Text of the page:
Staff Writer smarshall@heraldandtribune.com

The Jonesborough Genealogical Society hosted their third annual Heritage Fair this past weekend in Jonesborough.

“This has been happening since 2019. This is actually the fourth one we’ve planned, but COVID got one in 2020,” said Chad Bailey, organizer of the event. “We did one in 2019, which was a one-day festival, then last year and this year we moved it from May to September, and it was a two-day festival both years.”

Bailey added that the turnout this year was better than they have had at past events.

“Some of those in attendance were from other counties, so it’s really a regional event,” he said. “But we celebrate Washington County history.”

The purpose of the event, according to Bailey, is to preserve and teach future generations about the region’s history and heritage.

“We want to teach about diversity and inclusion. It’s about the area being a melting pot for all different cultures and diversity in people groups that came together in this area and all the events that helped turn the tide of the nation,” he said.

The Heritage Fair brings attendees and vendors from all walks of life, including Over- mountain Men re-enactors Gordon Sisk and Tom Vaughn.

“I taught history for 32 years, but I’ve been a lover of history for all my 65 years,” Sisk said. “It has always been my passion to teach history, and I’m an actor from way back. I love telling stories and dressing up. I did that in class. I was the crazy teacher who dressed up.

“When I retired, the Overmountain Men march occurred the 23 of September through October 7 every year where they re-enact that march. I joined that. My passion is telling the story and that’s what this group is all about.”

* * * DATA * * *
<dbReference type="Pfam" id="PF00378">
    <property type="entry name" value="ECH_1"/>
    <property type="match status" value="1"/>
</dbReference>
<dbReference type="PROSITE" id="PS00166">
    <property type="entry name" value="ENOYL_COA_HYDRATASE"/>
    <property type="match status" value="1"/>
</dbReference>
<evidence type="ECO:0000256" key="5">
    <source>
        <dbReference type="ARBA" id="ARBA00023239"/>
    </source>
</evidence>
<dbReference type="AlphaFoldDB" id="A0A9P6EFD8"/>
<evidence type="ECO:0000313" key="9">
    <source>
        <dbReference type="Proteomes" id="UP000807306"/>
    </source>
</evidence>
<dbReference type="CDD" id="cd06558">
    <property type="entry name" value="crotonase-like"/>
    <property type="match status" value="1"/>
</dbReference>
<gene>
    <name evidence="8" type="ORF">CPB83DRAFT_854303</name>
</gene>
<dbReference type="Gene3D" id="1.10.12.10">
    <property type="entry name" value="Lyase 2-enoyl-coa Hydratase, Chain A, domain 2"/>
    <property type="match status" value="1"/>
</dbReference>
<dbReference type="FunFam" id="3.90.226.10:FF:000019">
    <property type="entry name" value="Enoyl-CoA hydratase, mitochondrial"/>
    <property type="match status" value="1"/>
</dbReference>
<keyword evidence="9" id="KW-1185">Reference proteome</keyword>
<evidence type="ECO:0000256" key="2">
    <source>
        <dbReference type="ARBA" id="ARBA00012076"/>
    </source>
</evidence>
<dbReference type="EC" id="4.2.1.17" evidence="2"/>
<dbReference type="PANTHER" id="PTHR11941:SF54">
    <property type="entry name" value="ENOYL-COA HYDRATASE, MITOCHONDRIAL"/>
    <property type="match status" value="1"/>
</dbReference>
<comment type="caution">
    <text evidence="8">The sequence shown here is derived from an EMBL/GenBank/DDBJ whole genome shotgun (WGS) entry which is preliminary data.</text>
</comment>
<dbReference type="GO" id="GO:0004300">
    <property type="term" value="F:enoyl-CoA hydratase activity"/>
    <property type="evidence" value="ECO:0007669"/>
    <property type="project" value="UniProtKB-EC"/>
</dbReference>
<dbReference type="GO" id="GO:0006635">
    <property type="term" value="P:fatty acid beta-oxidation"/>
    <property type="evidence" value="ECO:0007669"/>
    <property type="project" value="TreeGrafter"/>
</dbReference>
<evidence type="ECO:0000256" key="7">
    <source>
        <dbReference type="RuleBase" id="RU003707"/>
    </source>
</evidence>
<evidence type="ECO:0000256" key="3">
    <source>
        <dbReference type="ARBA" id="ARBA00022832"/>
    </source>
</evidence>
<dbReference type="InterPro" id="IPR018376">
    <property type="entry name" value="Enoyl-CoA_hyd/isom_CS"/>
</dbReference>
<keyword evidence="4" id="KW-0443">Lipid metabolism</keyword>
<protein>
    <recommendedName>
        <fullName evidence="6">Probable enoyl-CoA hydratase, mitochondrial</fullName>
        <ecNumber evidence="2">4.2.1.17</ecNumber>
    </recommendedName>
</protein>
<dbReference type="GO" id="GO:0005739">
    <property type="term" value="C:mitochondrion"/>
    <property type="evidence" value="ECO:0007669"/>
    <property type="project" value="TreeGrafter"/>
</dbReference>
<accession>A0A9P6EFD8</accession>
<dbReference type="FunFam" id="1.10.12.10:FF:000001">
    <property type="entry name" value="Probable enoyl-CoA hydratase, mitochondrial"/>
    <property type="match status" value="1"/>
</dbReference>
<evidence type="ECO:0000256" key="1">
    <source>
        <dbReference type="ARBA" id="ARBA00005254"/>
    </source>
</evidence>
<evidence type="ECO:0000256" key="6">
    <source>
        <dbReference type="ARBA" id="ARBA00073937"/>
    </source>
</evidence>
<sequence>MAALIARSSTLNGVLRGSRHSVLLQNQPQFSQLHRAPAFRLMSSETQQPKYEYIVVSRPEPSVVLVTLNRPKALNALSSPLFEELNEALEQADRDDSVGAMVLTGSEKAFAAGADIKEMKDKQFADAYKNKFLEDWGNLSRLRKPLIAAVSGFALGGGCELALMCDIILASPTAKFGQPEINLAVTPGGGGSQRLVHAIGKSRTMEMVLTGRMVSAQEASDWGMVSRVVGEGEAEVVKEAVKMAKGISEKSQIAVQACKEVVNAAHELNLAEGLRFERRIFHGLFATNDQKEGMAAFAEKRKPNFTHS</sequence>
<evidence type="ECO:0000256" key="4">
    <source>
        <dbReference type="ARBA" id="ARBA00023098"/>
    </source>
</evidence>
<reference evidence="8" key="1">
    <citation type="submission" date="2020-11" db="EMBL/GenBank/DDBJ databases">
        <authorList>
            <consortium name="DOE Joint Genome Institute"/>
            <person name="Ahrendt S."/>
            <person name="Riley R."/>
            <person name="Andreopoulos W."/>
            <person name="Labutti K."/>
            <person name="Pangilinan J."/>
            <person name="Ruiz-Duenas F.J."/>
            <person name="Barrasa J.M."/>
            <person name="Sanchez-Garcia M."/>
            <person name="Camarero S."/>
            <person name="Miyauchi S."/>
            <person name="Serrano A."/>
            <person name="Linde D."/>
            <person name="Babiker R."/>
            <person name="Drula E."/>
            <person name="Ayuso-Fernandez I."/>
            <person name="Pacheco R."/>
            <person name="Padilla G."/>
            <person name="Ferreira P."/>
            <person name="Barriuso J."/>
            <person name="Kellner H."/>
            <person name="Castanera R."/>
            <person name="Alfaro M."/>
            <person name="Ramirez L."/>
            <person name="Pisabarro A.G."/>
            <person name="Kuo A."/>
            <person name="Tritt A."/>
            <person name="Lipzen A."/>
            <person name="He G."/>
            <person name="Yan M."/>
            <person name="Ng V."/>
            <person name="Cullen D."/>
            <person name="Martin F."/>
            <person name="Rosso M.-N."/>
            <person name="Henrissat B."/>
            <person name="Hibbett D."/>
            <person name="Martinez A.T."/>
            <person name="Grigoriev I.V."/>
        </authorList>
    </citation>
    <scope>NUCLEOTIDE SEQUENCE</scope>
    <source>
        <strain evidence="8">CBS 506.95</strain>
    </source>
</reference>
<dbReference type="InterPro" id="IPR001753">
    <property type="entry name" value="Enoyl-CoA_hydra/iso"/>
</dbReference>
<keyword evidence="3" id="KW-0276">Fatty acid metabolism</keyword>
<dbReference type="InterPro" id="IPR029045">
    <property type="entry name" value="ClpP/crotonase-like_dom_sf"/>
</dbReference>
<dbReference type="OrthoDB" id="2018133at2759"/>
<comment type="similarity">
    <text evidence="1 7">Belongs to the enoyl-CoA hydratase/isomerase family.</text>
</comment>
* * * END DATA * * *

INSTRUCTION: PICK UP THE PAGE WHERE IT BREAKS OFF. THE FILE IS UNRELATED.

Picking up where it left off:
The group of re-enactors travel around the area and beyond educating and telling the story of the history of the area, Sisk said.

“It’s a group of people that most everybody can trace back to somebody at King’s Mountain,” he continued. “It drives that passion.”

An engineer by trade who didn’t care for history at all in school, Vaughn said he always wanted to do one of the overmountain marches.

“Twelve years later, I’m the treasurer of the organization and I do the government contracts we have for year-round interpretation for the annual march and all the bookkeeping that goes with it,” Vaughn said. “Assisting planning the annual march

is somewhat akin to doing a military campaign. By the time we finish, it will involve around 10,000 people in three weeks. He said he teaches? Yes, we do. We will get out close to 10,000 students in three weeks. And we tell them what happened in their own backyard.”

Vaughn said they teach about history the entire 330 miles of the Over Mountain Victory Trail.

Roger Teinert of the George L. Carter Railroad Museum at East Tennessee State University said he also teaches about history; however, his teaching takes place along the G.L. Carter Railway.

“The reason we have this museum at the university is that George L. Carter donated the land to the university back around the year 1900,” Teinert explained. “He owned the Clinchfield Railroad that ran beside the university. He gave them $150,000 to start ETSU. He started Clinchfield to get it to the coast. He never wrote anything down; it was all a handshake.”

Teinert also oversees the Big Train shows that occur every June at the ETSU mini- dome.

“I lived in Kansas City, born in Texas. Kansas City is a big railroad town. But I didn’t get interested in trains until I moved here and retired. I made it a hobby and have been with the museum 12 years now,” he said. “It gets to you. It grows in you. I am more public relations for the museum. Like the train show, vendors come in with their model and antique trains and sell them. The event is a fundraiser and they money goes to the university.”

Bailey said that they reach out to heritage organizations, living historians and re-enactors to be a part of the Heritage Fair each year around the region.

We then put it out to anyone else that wants to do it,” Bailey said. “They have to have a specific relation to area history, heritage and culture. One of our long-term goals is to begin working with schools to try and promote history. ‘

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